August 11, 2010
Virginia has filed an amicus brief in the Fourth Circuit in support of the taxpayers in the Virginia Historic case. (See here and here for previous coverage of the appeal). The brief focuses primarily on policy, arguing that Virginia created these tax credits to facilitate historic preservation and expected that partnership vehicles might be necessary for businesses and individuals to make use of the credits. According to the Commonwealth, “the IRS’s aggressive position threatens the effectiveness of the program and its benefits for all Virginians.” Although the amicus brief is light on analysis of the federal tax issues, it may well help persuade the Fourth Circuit that this is not a case where it needs to step in to prevent some kind of taxpayer “hanky-panky,” but rather that going along with the Tax Court would be “doing the right thing.”
July 27, 2010
The Appellees filed their response brief yesterday in Virginia Historic Tax Credit Fund 2001 LP v. Comm’r, No. 10-1333 (4th Cir.) (linked below). Our previous discussion of the case is here.
The government has advanced two basic arguments. First, it argues that the partners of the state tax credit partnerships were not bona fide partners that made capital contributions; rather, the government contends, the alleged partners were, in substance, purchasers of state tax credits. As such, the proceeds of these sales transactions are gross income to the partnerships, not non-taxable contributions to capital. In making this argument, the government focuses on the fact that the alleged partners had no possibility of realizing any economic benefit from their purported investments other than the acquisition of state tax credits at a discount from their face value. Second, the government argues that even if the partners were bona fide partners, the disguised sale rules under I.R.C. § 707 apply to recharacterize the transactions as taxable sales of property by the partnership to the partners acting in non-partner capacities.
The Appellees (comprised of two of the tax credit funds at issue and their tax matters partner) contend that the investors in the tax credit funds were bona fide partners for federal income tax purposes because they pooled their capital with the intent of sharing in a pool of non-federal-tax economic benefits pursuant to partnership allocation provisions under state law. Relying on Frank Lyon Co. v. United States, 435 U.S. 561 (1978), Appellees further contend that the partnership form of the transactions at issue was compelled by state-law regulatory realities (Virginia law prohibits the direct transfer of historic preservation tax credits), and thus the form should be respected. With respect to the government’s I.R.C. § 707 argument, Appellees argue that the disguised sale rules do not apply where, as here, the partners were acting in their capacities as partners, the alleged consideration constitutes a contribution to capital, the partnership allocates tax attributes as opposed to transferring property (i.e., the state tax credits are not property), and there is a meaningful sharing of risk among partners.
Stay tuned—the Fourth Circuit’s decision could have a substantial impact on the question of the nature of a partner for federal income tax purposes and the scope of the disguised sale rules, as well as substance-over-form principles generally.
June 20, 2010
The Tax Court and the U.S. District Court in New Jersey recently issued the first two opinions construing I.R.C. section 707(a)(2)(B), which is somewhat remarkable given that the partnership disguised sale rules have been on the books since 1984. See Va. Historic Tax Credit Fund 2001 LP v. Comm’r, T.C. Memo 2009-295; United States v. G-I Holdings Inc. (In re: G-I Holdings, Inc.), 2009 U.S. Dist. LEXIS 115850 (D.N.J. Dec. 14, 2009). The Government has appealed the Tax Court’s decision in Virginia Historic to the Fourth Circuit.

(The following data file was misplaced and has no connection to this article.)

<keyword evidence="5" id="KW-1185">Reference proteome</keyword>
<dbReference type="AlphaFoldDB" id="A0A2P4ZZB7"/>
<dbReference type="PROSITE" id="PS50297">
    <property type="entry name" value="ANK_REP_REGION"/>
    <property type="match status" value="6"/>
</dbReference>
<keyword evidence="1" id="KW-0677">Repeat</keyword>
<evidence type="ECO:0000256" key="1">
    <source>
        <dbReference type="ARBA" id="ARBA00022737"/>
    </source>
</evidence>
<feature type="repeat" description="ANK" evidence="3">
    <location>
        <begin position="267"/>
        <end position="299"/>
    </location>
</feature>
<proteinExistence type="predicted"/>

In Virginia Historic, the Tax Court rejected the IRS’s challenge to the use of partnerships as marketing vehicles for state tax credits. Under Virginia law, taxpayers can receive tax credits for investment in historical renovation projects. The tax credits are made available to stimulate investment in such projects because they are often unprofitable, and as a result, financing for the projects is often difficult to obtain. Because of restrictions on the direct transfer of the tax credits, the taxpayers in this case set up several investment partnerships that pooled funds from many investors and then contributed the funds to several lower-tier developer-partnerships. In exchange for investment in the developer-partnerships the upper-tier partnerships received partnership interests that entitled them to tax credits generated by specific projects. The tax credits would then be pooled by the upper-tier partnerships and distributed to the investors. The IRS took the position that the scheme was a disguised sale of tax credits in exchange for the investors’ cash.
In a memorandum opinion by Judge Kroupa, the Tax Court rejected the IRS’s disguised-sale contention largely on the basis that the investments were subject to the entrepreneurial risks of the enterprise. There was a possibility that developers would not complete the projects on time or in a manner acceptable to the state agency overseeing the projects, which placed receipt of the tax credits at risk. There was also the possibility that the upper-tier partnerships would not be able to pool sufficient credits to be able to make all of the promised distributions. Although distribution of the credits was guaranteed by the partnerships, there was no guarantee that the partnerships would have sufficient resources to make the investors whole. Accordingly, the court held that the investors’ capital was sufficiently at risk in order to avoid disguised sale treatment. Significantly, the degree of risk associated with the acquisition of state tax credits was relatively small, especially given that the investment partnerships spread risk through the pooling of resources and the dispersion of those resources over many developer-partnership projects.
The government has filed its opening brief. The taxpayer’s brief in response is due July 26, 2010. We will continue to monitor the case and post the briefs as soon as they are available.
The district court in GI-Holdings, by contrast, did apply the disguised-sale rule of Code section 707(b). The unpublished decision, linked below, contains a detailed discussion of the issue, but it is not yet an appealable order. Proceedings in the district court have been stayed until September 2010, but there is a strong possibility that the case will be appealed to the Third Circuit after the remaining issues are resolved in the district court.